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There has been increasing media coverage of mass violence and negative events throughout the world. With advancements in smartphone technology have come increased accessibility to media coverage. Not only are individuals able to access media almost anywhere, anytime, but they are also exposed to news via almost all social media platforms. While this increased accessibility to media and news coverage provides us with unlimited information, it could also be concerning because of the implications it can have on the mental health of readers or viewers, particularly given the wide reach of media coverage.
The increased accessibility that smartphones provide is comparable to the increased capability that the internet has provided to access news from around the world. Many people use social media, and there are still conflicting findings indicating the potentially negative effects of social media itself (for a review of social media more broadly, see Valkenburg, Meier, & Abeele, 2022). However, it is undeniable that the information related to current events such as the war in Ukraine, the public deaths by suicide occurring in Jordan, political violence in Colombia, gender-based violence in Lebanon, rebel invasions in Ethiopia, the threat of the Thwaites glacier, the violent anti-lockdown and anti-vaccine protests in Melbourne, as well as more local negative events occurring in the United States, can be easily found on social media, other media platforms, and any electronic device with access to the internet. The globalization of news coverage is extremely helpful in keeping us informed on events, yet the impact of this exposure on our mental health might outweigh the benefits.
In fact, there is now a term for the increase in negative affect that can occur after viewing negative media, in this case specifically related to the COVID-19 pandemic, on a mobile device; the authors refer to this effect as “doomscrolling” (Price et al., 2022). In their study, “doomscrolling” was associated with negative mental health outcomes, particularly for those with a history of traumatic experiences. This echoes other research that indicates a relation between viewing media coverage of other events, such as knife attacks, and mental health difficulties including trauma symptoms (Secker & Braithwaite, 2021). In this study, greater frequency of viewing negative media coverage was associated with higher symptoms. A study by Wormwood and colleagues (2019) found that individuals reported more distress, increased startle reactivity, and less perceptual sensitivity to threats when the tone of mass violence media coverage was more negative. Another study by Holman and colleagues (2008) reported data from a national sample of adults completed before and after the 9/11 attacks and found that acute physiological responses to 9/11 predicted increased diagnosis of cardiovascular ailments.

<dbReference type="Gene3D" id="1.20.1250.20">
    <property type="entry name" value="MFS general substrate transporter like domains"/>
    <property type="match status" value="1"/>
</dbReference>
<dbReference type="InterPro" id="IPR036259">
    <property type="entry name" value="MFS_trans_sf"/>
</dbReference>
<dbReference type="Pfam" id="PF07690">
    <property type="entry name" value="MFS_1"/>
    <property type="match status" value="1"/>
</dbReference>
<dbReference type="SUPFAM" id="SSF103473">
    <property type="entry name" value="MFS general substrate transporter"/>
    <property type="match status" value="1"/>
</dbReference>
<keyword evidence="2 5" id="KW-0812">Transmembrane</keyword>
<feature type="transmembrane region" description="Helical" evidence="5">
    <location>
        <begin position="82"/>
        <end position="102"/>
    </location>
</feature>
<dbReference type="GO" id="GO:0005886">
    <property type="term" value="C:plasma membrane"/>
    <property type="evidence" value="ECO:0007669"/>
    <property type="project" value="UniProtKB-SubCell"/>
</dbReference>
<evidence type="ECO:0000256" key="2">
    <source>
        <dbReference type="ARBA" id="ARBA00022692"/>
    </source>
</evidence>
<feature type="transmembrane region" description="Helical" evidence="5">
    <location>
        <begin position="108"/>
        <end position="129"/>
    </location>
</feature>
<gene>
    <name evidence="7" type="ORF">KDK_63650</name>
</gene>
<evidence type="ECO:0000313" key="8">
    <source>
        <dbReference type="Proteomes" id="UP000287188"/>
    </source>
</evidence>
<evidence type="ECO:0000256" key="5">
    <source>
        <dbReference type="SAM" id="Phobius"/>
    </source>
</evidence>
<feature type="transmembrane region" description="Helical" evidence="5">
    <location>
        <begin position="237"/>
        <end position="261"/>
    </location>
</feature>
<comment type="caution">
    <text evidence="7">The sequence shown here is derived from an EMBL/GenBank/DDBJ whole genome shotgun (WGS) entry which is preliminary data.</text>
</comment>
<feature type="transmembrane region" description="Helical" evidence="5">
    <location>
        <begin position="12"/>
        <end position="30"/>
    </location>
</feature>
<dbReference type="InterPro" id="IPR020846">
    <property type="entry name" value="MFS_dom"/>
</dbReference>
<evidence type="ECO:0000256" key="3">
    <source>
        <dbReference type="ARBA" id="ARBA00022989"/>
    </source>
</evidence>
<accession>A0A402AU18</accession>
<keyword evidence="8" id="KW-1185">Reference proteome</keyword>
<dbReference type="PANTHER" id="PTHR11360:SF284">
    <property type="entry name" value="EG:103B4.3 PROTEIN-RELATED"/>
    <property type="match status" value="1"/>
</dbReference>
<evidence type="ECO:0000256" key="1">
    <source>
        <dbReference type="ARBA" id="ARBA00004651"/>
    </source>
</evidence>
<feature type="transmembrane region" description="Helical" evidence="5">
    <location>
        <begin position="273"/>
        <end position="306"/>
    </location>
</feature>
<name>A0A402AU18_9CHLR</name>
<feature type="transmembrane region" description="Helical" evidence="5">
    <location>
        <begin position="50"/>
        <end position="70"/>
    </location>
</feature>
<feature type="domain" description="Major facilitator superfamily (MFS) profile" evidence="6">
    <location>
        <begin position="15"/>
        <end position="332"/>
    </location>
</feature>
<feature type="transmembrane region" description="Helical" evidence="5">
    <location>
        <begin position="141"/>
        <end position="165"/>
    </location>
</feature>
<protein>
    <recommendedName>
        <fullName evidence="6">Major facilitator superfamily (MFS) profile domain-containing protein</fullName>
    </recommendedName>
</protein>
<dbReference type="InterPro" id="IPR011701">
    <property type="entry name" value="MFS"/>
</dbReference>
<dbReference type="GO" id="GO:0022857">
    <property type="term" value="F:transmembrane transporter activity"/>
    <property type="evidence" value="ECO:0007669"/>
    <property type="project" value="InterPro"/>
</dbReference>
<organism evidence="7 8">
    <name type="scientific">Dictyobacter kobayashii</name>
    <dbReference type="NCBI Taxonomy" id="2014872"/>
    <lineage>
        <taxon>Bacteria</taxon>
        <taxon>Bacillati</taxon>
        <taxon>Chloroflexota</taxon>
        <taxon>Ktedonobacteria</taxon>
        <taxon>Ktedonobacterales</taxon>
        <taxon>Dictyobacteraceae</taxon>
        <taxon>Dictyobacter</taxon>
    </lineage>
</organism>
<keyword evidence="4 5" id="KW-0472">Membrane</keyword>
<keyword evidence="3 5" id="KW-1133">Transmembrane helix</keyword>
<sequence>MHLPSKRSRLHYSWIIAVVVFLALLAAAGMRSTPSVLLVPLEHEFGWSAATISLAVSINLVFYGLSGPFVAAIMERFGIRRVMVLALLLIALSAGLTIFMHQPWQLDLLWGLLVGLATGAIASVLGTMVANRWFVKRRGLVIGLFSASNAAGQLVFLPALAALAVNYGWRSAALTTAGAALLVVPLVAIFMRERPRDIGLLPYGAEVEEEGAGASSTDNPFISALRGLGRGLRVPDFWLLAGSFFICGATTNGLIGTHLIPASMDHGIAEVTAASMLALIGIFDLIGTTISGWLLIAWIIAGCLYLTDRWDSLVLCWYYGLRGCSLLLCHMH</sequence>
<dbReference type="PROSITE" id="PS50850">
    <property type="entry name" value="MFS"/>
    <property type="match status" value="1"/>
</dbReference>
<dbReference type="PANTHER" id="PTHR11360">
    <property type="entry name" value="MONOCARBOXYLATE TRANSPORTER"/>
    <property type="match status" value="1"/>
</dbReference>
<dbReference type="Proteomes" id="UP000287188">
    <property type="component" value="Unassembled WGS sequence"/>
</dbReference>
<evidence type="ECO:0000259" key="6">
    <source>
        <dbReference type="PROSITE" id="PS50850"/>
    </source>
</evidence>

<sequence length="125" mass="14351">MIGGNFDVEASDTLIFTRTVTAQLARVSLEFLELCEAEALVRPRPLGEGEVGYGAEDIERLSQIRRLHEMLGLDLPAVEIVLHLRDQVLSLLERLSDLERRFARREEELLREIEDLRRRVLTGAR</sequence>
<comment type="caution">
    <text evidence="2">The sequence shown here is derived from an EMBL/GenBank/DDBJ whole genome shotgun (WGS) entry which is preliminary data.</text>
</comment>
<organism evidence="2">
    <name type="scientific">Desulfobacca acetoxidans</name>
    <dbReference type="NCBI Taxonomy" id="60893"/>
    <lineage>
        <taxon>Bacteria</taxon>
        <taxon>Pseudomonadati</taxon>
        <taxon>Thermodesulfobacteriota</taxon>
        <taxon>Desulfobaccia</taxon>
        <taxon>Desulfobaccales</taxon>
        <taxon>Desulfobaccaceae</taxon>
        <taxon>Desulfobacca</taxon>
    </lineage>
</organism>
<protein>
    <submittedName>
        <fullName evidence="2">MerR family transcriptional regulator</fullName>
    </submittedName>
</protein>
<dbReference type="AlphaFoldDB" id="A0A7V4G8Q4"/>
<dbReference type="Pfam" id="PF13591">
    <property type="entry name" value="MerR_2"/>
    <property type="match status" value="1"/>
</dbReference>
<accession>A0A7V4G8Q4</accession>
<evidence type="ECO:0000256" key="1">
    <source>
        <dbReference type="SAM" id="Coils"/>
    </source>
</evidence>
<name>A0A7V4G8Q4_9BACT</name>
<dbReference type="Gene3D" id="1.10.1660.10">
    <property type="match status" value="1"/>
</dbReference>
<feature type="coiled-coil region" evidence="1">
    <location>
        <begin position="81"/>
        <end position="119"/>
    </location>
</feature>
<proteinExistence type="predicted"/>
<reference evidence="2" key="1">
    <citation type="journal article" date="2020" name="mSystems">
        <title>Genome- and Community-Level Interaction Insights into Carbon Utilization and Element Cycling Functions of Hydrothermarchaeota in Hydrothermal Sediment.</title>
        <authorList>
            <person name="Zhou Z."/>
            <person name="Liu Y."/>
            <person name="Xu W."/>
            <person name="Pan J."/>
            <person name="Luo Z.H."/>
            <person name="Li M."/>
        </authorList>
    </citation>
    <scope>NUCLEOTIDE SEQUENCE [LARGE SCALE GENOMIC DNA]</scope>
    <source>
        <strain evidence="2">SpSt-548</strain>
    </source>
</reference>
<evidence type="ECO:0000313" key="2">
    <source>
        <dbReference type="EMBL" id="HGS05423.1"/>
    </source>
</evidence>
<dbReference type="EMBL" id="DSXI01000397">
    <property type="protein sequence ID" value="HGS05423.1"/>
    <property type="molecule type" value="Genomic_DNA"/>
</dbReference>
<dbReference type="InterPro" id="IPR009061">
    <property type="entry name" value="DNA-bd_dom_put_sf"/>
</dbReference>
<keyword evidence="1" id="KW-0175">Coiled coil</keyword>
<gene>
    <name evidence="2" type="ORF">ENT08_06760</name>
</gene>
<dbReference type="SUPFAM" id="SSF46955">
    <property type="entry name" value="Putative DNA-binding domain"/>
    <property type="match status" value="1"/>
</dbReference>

Additional research that examines the effects of media coverage, as well as possible moderators that might impact the relation between media consumption and the negative impact on mental health, continues to be published. These studies can aid in understanding prevention and intervention strategies for any potential negative impacts of media on an individual’s mental health. As the relation between media coverage and mental health symptoms is uncovered, it could be helpful to consider how this might inform current treatments. For example, treatments used to address PTSD and trauma- and stressor-related disorders that have been shown to be effective across trauma types and for many constellations of symptoms of PTSD might be applied to individuals experiencing mental health symptoms as a result of media consumption. Future research may look at adapting or tailoring these treatments based on the type of exposure an individual has had, such as media exposure. Prevention and resiliency programs might also be helpful and can be easily disseminated and implemented. As technology continues to grow, further understanding about the connection between media consumption and mental health can aid in ensuring that the negative impact of “doomscrolling” does not continue to spread.

About the Author

Kelsey Petrey is a clinical psychology doctoral student at the University of Central Florida (UCF). She currently provides evidence-based treatment to Veterans and First Responders suffering from PTSD and related disorders at UCF RESTORES. Her research focuses on improvements to trauma treatments and residual symptoms of PTSD following treatment completion. 


Holman, E. A., Silver, R. C., Poulin, M., Andersen, J., Gil-Rivas, V., & McIntosh, D. N. (2008). Terrorism, acute stress, and cardiovascular health: A 3-year national study following the September 11th attacks. Archives of general psychiatry, 65(1), 73-80.

Price, M., Legrand, A. C., Brier, Z. M., van Stolk-Cooke, K., Peck, K., Dodds, P. S., ... & Adams, Z. W. (2022). Doomscrolling during COVID-19: The negative association between daily social and traditional media consumption and mental health symptoms during the COVID-19 pandemic. Psychological Trauma: Theory, Research, Practice, and Policy.

Secker, R., & Braithwaite, E. (2021). Social Media Induced Secondary Traumatic Stress: Can Viewing News Relating to Knife Crime Via Social Media Induce PTSD Symptoms?. Psychreg Journal of Psychology.
Valkenburg, P.M., Beyens, I., Meier, A., & Vanden Abeele, Mariek M. P. (2022). Advancing Our Understanding of the Associations Between Social Media Use and Well-Being. Current Opinion in Psychology, 45, 101357

Wormwood, J. B., Lin, Y. R., Lynn, S. K., Barrett, L. F., & Quigley, K. S. (2019). Psychological impact of mass violence depends on affective tone of media content. PLoS one, 14(4), e0213891.